I read that matzahs for Passover need to be baked within an 18-minute timeframe. Why is that? Who came up with that magic number? And when do the 18 minutes start?


On Passover, there is both a mitzvah to eat matzah and a prohibition against eating any chametz (leavened food). “Kosher for Passovermatzah is made of flour and water that has not fermented or risen. If the dough does rise or ferment, it becomes chametz,and not only don’t you fulfill the mitzvah of eating matzah, you actually transgress the prohibition of eating chametz. As the somewhat ironic (but true) saying goes, “the closest thing to chametz is matzah.”

Although one usually adds yeast to help the dough rise, it is possible for it to rise even without adding anything to it. Yeast is essentially a type of fungus, and depending on the environment, there is naturally occurring airborne yeast that is especially attracted to the dough when it is warm.

This brings us to the baking of matzahs for Passover. Not only is it prohibited to use yeast, it is also prohibited to let the dough rise on its own (even just a minute amount) due to the yeast in the atmosphere.1

So how long does it take for the dough to start rising or fermenting on its own?

Time to Rise

The sages of the Talmud explain that under regular conditions, dough that is left alone can begin to rise after the amount of time it takes to walk the distance of a mil (a Talmudic-era measurement).2 There is a debate whether this measurement of time is 18, 22.5, or 24 minutes. Practically speaking, especially when dealing with something as serious as chametz on Passover, we generally follow the stricter opinion—18 minutes (see exception below).3

According to halachah, as long as the dough is actively being worked on, it does not rise. Thus, lechatchilah—as an initial preference—it is forbidden to leave the dough dormant for even one moment without working it.4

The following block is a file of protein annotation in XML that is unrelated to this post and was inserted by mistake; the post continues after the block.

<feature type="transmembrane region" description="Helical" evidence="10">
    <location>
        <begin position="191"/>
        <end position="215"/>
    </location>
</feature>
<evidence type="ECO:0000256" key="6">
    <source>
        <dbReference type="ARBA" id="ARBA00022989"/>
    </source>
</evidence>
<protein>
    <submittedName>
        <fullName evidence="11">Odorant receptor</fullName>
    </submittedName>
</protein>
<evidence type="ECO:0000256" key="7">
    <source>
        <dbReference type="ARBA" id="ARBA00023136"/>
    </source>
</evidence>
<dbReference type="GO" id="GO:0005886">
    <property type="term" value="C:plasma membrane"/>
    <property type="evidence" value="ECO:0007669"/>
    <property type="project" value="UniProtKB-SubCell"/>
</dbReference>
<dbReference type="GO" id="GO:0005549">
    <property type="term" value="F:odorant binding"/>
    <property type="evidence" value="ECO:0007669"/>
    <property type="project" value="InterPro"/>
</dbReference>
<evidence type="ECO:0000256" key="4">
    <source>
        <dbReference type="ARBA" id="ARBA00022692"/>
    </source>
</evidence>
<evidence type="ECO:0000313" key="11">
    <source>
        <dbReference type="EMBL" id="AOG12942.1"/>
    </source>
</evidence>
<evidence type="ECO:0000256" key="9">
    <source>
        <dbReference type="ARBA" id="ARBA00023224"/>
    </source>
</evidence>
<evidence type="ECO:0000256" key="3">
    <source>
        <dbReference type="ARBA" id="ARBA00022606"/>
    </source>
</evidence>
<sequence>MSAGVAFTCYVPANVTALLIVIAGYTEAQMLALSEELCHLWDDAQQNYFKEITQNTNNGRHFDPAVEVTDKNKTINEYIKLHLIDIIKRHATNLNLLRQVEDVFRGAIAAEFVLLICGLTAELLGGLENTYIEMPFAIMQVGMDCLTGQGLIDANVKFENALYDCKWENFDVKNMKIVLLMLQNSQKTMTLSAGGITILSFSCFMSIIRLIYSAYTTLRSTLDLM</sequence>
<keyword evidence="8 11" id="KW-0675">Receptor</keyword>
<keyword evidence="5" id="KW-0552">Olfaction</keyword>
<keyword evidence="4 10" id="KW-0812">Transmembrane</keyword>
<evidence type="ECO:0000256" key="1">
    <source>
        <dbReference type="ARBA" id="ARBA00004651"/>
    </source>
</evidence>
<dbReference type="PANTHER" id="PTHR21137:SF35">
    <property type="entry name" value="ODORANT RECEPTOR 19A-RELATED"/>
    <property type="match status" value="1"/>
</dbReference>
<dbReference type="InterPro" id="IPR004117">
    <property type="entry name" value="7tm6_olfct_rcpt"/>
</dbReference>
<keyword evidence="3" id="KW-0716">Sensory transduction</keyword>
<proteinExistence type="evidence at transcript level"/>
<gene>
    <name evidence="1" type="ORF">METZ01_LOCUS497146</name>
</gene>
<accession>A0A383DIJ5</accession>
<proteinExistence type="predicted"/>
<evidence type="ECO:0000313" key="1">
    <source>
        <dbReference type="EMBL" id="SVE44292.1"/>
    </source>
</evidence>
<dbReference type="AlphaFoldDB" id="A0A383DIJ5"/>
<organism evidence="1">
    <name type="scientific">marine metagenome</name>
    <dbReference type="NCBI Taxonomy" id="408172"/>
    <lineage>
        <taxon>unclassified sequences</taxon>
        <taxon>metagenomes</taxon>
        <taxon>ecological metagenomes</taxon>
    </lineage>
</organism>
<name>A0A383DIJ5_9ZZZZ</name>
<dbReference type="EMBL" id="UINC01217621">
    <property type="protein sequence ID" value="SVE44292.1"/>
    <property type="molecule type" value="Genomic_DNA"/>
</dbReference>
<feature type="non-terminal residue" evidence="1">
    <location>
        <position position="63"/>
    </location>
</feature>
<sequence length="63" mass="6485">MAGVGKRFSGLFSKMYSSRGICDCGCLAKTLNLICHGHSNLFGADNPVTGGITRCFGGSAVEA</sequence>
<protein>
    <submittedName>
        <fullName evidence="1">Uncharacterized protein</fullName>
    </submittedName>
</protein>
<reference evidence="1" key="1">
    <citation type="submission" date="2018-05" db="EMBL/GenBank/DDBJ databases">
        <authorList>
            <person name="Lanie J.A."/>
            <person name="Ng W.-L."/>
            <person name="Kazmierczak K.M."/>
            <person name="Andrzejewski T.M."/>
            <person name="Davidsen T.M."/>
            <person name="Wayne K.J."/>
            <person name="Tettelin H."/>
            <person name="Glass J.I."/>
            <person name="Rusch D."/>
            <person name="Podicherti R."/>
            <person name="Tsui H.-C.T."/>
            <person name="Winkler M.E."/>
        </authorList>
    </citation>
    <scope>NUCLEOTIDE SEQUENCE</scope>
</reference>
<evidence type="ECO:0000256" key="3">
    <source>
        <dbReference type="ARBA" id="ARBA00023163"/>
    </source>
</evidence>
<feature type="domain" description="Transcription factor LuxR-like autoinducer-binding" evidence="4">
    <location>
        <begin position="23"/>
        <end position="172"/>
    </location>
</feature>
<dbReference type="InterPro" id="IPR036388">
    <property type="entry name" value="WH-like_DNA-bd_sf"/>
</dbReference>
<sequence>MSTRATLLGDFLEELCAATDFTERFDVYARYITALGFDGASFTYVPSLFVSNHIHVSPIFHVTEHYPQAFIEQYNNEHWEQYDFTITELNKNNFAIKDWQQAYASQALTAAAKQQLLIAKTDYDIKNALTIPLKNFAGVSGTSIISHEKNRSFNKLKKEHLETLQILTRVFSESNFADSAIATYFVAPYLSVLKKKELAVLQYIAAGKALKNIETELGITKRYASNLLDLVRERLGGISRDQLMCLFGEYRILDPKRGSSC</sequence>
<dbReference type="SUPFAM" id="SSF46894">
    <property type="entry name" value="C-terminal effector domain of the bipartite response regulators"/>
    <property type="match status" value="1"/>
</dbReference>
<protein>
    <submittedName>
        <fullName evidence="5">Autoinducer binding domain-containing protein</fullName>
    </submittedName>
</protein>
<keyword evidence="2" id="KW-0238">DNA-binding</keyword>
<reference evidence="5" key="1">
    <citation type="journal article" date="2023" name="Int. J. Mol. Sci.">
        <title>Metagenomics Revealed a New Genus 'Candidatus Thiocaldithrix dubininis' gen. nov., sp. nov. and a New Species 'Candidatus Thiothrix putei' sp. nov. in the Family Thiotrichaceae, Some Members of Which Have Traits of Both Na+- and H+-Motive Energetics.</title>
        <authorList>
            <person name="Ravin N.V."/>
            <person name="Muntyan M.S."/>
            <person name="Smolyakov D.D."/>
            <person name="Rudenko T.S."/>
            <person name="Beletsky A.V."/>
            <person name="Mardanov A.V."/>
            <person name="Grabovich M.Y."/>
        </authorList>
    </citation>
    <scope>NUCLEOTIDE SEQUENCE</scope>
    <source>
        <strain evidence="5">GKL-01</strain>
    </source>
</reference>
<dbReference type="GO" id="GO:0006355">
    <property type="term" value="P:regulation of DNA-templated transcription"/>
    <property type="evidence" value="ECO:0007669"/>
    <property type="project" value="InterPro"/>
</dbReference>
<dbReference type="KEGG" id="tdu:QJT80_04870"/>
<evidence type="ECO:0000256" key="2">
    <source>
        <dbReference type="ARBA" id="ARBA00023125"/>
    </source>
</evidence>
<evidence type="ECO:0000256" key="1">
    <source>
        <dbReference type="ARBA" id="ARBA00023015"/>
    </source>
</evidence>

Dough can also become chametz in less than 18 minutes when it is warmed—either as a result of the kneading, rolling, etc., or by being placed somewhere hot.5

What Is Done?

Taking these factors into consideration, today all matzahs are baked within “18 minutes” (so simply advertising that matzah was made in “18 minutes” without any further elucidation isn’t really saying much).

However, not all “18 minutes” are created equally.

In most U.S.-based handmade matzah bakeries, the 18 minutes are counted from when the water is first poured into the flour to create the first batch of dough at the start of the matzah baking process.

The entire process from when the flour and water are mixed and the dough is kneaded, rolled, perforated and fully baked actually takes about 5-8 minutes (depending on the methods). Thus, there are multiple batches of dough made in each 18-minute segment.

After each 18-minute segment, everything, including the bowls, tables and rolling pins, are thoroughly cleansed of any residual dough, and only then is the process restarted. Otherwise, this residual dough, which was not worked on, can become chametz.

Many other matzah bakeries, taking into account the fact that dough that is actively being worked on does not technically become chametz, start the 18-minute clock only after the dough is kneaded and brought to the table to be rolled, gaining a few valuable minutes to make more matzah. However, these bakeries usually make sure that the entire process (from the mixing of the flour and water) is still done within a 22.5- or 24-minute timeframe, in line with the other Talmudic opinions. They then pause, clean everything, and restart the process.

(This, incidentally, is an advantage to having a simpler method of matzah production, where everything can be thoroughly cleaned every 18 minutes. A huge machine with many parts can be more challenging to clean thoroughly enough to ensure that no speck of dough is left anywhere.)

Matzah Is Almost Chametz—But Worlds Apart

Indeed, “the closest thing to chametz is matzah.” When we look at the Hebrew words "chametz" (חמץ) and "matzah" (מצה), the spellings are very similar.6 The only difference is the letters chet (ח) and hei (ה), which look almost identical, except the letter hei has a small opening on the top left side.

The Lubavitcher Rebbe explains that there is a thin line between chametz—dough that has fermented and risen, symbolizing one's sense of self and inflated ego—and matzah—dough that doesn’t rise, representing humility. The opening in the hei represents openness to receive, to be guided by others in bettering yourself. Visually, one can imagine that little opening at the top of the hei as a way to “climb out” of the mess you're stuck in.

On Passover, we are extremely careful about chametz, making sure that we don’t become egocentric or too self-important, which can lead us to all sorts of negative places. Luckily, if we’re in an ego-induced mess, all we need to do is make an opening, let out the hot air and enjoy our tasty matzah.7